The long-awaited NFMA “proposed planning rule” is out. It looks pretty much like the Draft rule to me. I have longed to see the Forest Service embrace adaptive management for public lands, or adaptive governance, as I argued here last year in Fixing the Rule: An Adaptive Governance Roadmap. But much like in the Draft, the preferred planning rule (Alternative A, pdf) in the Final Rule workup is a far cry from adaptive management.
Although draped in ecosystems rhetoric, when looked at from the real-world perspective of interrelated natural and social systems the 2012 Rule leaves much to be desired as adaptive management or adaptive governance. Here are four key points: First, the three levels of decision making—national strategic, forest administrative unit, project or activity—belie underlying realities of power and decision-making in the Forest Service. In short it stretches the imagination that important Forest Service decisions regarding ecosystems are to be made at the “forest administrative unit”, except for maybe the Tongass, The National Forests of Texas, and so on.
Second, desired (future) conditions are ineffectually dealt with at the forest or project scale, and often cry-out for contexts that don’t fit well under the category “national strategic.” Admittedly, the Forest Service has left itself an “out” re: broader scale assessments, but it is doubtful that many such efforts will yield substantive results.
Third, “standards” are better structured/set in contexts far from forest-level planning. I’ll be watching, but I can’t right now think of any meaningful standards that ought to be made in the development or revision of a forest plan.
Fourth, Why is the Forest Service hell-bent on replacing the federally accepted “appeals” process with an “objections process”? Does the Forest Service really believe that this is a change for the better?
My beef is not with many ecological/social concepts embedded in the 2012 rule: sustainability, species diversity, ecological integrity, etc. I have championed these for many years. But I have argued for years that they are better structured in an adaptive governance frame, rather than the rigid straitjacket of this rule. Is it time for Congressional oversight hearings on RPA/NFMA? Has this particular law outlived its usefulness? After all, the law was put in place in an era when production planning was still in vogue, before The Decline and Fall of Rational Planning. The law did not envision an era of collaborative stewardship of public lands.
Let’s look at each of the four identified problems in more detail:
Three levels of decision-making
In the old days when forest were viewed in large part through the eyes of production planners, it made sense to empower forest unit managers with setting up goals and objectives for individual national forests (as individual production factories). Projects and activities flowed from this goal setting: timber sales and other output production goals, for example. National or strategic goal and policy setting sat at the top and was informed by lower-level decision-making, although political pressures were arguably the main driving force for production goals like “getting the cut out.” This reasoning made its way into the RPA/NFMA and set the stage for the 1982 NFMA rule that still governs (despite repeated attempts to update it) the administration of the national forest system. But the days of viewing forests as production factories has ended.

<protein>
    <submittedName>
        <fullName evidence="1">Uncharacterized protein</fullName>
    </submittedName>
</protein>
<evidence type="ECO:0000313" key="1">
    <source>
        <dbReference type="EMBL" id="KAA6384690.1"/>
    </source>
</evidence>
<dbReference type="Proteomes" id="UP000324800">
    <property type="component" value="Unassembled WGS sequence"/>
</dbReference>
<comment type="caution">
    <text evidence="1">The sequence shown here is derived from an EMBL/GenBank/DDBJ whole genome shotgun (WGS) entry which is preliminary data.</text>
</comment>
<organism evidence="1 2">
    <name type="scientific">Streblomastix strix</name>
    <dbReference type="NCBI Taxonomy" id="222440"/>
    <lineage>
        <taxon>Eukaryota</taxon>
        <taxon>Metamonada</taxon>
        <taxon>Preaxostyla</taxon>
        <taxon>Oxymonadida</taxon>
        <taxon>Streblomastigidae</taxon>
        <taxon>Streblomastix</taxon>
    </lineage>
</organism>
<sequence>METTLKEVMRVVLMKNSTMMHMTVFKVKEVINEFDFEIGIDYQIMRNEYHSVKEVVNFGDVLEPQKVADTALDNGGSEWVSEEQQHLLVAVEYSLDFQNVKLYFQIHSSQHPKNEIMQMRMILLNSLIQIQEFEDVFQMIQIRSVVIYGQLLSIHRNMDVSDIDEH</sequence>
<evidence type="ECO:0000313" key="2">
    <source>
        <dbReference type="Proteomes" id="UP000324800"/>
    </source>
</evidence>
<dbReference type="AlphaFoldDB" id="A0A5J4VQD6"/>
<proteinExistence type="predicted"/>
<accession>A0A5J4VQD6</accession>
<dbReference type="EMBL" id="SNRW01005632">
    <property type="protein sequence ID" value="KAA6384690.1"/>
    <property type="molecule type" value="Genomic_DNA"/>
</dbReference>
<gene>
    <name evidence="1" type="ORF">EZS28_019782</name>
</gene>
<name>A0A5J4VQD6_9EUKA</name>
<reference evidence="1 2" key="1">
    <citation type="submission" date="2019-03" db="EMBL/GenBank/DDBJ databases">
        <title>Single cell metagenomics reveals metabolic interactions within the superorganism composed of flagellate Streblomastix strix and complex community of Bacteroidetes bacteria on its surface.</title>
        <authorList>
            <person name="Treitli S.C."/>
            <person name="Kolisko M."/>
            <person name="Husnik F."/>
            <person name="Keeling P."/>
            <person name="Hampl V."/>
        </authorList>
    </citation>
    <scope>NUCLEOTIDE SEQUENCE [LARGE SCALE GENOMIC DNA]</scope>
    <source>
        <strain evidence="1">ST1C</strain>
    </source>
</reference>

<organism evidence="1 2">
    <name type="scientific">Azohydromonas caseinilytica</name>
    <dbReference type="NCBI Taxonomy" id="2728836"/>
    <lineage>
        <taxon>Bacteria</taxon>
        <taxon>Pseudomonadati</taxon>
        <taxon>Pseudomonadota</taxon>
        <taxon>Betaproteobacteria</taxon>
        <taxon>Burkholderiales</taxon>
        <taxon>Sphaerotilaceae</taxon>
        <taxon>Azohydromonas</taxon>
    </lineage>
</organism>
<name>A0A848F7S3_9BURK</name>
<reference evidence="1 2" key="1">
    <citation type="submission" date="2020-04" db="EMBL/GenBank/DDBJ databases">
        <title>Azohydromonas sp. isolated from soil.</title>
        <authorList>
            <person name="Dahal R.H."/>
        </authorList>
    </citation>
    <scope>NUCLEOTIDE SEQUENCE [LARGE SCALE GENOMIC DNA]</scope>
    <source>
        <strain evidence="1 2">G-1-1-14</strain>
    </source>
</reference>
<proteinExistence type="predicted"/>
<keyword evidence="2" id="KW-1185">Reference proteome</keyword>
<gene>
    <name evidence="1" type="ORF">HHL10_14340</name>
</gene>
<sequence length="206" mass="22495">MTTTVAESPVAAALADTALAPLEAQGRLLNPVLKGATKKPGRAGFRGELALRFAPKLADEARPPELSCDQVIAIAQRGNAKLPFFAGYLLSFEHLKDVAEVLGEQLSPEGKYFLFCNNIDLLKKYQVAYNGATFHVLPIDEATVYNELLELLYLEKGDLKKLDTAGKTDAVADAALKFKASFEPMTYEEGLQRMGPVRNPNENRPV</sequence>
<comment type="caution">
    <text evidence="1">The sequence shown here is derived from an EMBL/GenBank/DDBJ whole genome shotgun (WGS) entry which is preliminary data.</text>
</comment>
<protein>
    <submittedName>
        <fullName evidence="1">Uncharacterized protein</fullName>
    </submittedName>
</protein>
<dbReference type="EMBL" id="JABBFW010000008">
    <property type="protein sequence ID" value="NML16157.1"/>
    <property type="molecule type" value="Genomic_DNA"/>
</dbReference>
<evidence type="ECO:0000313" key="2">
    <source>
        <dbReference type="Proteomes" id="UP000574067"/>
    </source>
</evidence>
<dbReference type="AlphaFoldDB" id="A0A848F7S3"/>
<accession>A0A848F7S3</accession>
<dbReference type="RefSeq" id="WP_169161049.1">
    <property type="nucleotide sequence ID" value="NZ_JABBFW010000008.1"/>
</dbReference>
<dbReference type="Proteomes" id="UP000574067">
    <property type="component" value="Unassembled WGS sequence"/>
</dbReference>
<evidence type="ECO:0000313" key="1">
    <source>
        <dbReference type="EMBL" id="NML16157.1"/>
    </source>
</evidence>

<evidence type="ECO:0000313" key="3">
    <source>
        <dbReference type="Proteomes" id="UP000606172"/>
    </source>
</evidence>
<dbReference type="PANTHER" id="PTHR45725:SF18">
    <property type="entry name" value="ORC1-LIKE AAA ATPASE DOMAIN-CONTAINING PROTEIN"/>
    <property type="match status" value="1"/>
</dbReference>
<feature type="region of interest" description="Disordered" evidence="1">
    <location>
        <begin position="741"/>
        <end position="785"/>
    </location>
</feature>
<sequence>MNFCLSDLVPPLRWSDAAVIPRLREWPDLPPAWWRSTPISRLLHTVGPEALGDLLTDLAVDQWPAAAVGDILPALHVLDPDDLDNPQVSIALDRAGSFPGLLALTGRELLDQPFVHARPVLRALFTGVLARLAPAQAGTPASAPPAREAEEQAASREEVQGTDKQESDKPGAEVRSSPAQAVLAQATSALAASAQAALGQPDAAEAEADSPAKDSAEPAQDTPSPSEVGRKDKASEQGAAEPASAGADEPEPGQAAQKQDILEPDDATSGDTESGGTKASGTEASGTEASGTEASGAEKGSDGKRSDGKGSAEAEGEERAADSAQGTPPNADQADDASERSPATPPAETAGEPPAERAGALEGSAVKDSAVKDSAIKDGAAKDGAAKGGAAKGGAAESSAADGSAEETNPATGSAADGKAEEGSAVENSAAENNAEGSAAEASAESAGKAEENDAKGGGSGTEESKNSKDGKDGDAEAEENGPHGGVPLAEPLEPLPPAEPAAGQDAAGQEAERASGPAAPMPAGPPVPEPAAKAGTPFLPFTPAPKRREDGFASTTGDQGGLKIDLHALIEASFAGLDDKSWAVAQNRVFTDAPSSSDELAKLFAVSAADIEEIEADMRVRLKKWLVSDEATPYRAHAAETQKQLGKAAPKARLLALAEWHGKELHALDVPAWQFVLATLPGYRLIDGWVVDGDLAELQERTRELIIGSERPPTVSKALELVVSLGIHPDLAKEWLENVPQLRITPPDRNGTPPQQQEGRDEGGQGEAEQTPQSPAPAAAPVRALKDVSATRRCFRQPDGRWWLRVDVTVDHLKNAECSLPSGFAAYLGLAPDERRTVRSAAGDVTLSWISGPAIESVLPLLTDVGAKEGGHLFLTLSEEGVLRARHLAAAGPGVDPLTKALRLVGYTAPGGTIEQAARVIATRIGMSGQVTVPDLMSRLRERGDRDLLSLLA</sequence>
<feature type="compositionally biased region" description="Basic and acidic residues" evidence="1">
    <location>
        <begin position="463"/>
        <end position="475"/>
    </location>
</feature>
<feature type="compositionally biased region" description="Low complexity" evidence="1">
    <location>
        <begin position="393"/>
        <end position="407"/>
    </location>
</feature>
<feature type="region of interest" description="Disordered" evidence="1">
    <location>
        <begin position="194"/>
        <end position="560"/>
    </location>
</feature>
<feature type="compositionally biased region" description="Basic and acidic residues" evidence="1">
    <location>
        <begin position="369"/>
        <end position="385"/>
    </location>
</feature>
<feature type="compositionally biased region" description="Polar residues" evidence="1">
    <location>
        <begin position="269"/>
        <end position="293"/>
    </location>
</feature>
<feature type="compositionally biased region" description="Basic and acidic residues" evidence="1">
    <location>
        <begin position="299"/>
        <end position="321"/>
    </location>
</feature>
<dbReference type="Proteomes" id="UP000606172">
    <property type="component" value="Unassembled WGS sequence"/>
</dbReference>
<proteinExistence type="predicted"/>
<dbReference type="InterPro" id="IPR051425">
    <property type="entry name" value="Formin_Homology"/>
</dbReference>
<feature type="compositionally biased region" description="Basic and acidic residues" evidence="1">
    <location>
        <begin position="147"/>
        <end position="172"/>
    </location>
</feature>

Absent appropriate context, how is a forest supervisor to declare “desired conditions?” In my view, these appropriately derive from broader-scale assessments and policy considerations. Within such, a forest supervisor might make a periodic call as to forest or sub-forest niche(s). But to expect such without appropriate context-setting is asking the impossible. And it escapes me how this rule will promote effective context-setting.
Someone will have to show me just where forest level standards make any sense at all. I have argued before that they do not, and that standards are rightfully set and revised situationally as needed, not according to some time-clock for forest plan revision.
Objections Process to replace Appeals Process
I have never understood the need for this. It is at best a minor variation on a theme that could have as easily been made to work under the more-familiar appeals process. At worst, it proves a means to dodge public deliberation responsibility—to deny collaborators an opportunity to seek redress for surprise changes in proposed action as it becomes “federal action.” The only redress then becomes court challenge. It seems to me that in an attempt to streamline the process, the forest service only made things worse.
Since the Forest Service has chosen not to take the adaptive management/governance path, why not revisit the RPA/NFMA law with an eye toward collaborative stewardship? I new or revised law might help the agency see how interrelated ecological and social systems require the interrelated efforts—at context-dependent scales—of both forest service line, staff, and research as well as collaborators from other agencies as well as interest groups and others who hold a stake in outcomes.
If the Forest Service had embraced adaptive governance in this rule, we would see broad-scale assessments well up at appropriate scale and scope, accompanied by broad-scale policy, plans, or programs meant to address problems identified in the assessments. Monitoring regimes would accompany both. All would be structured at scope and scale appropriate to resolve issues and problems identified. Maybe we’ll see such anyway, somehow welling up for so-called forest plan implementation and other policy. Or maybe we’ll see endless, mindless, context-blind rituals at the forest scale: pretend assessment, pretend planning, pretend monitoring—forever missing opportunities for adaptive management, for adaptive governance.